Scott Lowe of TechRepublic.com writes :
In my last article in this series, I explained the differences between Parallel ATA and Serial ATA 1.0. In this article, I will expand this coverage to include the relatively new SATA II standard. SATA II is the evolutionary next-step in the development of Serial ATA, and boasts significant performance and feature improvements over SATA 1.0, making it more suitable for enterprise-level applications. Let’s take a look under the hood at this new technology…
While Serial ATA 1.0 helped pave the way for a transition from parallel to serial data transfer in the IDE disk world, Serial ATA IO takes the standard to a whole new level by adding capabilities including Native Command Queuing, port multiplication, hot plugging, external enclosures, port selection (and others described below), and by increasing the potential speed of the interface to 3GB/s. That’s the good part. The bad part: Many of the new enhancements are only optional, but the SATA label can still be used. Therefore, if you are buying a SATA-IO disk or controller and specifically need one of the new features, make sure you carefully read the fine print and all of the specifications for both your controllers and disks. For example, your new disk may say SATA-IO and run at the newer speed, but may only support two of the SATA-IO features.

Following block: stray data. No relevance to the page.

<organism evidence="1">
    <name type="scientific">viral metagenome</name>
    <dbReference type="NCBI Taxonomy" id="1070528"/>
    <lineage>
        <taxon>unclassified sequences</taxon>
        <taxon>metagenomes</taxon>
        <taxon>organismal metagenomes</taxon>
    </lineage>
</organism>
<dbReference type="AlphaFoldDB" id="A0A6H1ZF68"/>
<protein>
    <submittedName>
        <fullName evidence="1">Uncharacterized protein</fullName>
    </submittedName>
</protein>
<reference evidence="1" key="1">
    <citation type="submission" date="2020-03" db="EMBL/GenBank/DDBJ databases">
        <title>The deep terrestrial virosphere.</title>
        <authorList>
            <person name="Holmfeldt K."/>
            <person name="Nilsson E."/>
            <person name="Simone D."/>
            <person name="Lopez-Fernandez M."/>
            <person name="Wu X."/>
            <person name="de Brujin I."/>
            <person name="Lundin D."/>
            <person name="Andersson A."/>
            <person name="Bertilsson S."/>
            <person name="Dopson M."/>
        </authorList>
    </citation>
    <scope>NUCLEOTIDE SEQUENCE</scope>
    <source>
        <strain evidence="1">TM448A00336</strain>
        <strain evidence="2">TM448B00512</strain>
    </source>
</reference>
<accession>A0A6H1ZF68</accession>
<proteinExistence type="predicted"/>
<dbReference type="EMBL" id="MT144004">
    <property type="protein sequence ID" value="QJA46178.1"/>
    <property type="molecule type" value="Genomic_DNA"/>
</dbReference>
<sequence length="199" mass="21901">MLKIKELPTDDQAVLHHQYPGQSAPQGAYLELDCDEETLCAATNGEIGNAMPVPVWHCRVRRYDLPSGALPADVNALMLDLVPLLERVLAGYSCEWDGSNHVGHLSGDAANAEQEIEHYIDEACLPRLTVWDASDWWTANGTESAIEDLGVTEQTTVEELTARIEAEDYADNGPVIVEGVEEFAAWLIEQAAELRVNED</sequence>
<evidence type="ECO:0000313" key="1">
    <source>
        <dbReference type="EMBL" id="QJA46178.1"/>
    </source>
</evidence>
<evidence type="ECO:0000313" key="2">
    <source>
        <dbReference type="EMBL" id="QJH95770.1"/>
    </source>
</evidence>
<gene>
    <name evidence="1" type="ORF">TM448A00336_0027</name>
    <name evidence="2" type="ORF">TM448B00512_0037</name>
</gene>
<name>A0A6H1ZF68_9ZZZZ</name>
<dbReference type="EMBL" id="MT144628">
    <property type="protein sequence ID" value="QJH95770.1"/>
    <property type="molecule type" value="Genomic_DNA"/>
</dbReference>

[Continue reading Get the pros and cons of SATA II (SATA-IO)]
[tags]sata,disk,drive,sata ii,s-ata,s-ata ii,sata-io,p-ata,ide,hard,native command queuing,port multipliers,asynchronous notification,clickconnect,esata,hot plug,link power management,staggered spin-up,xata[/tags]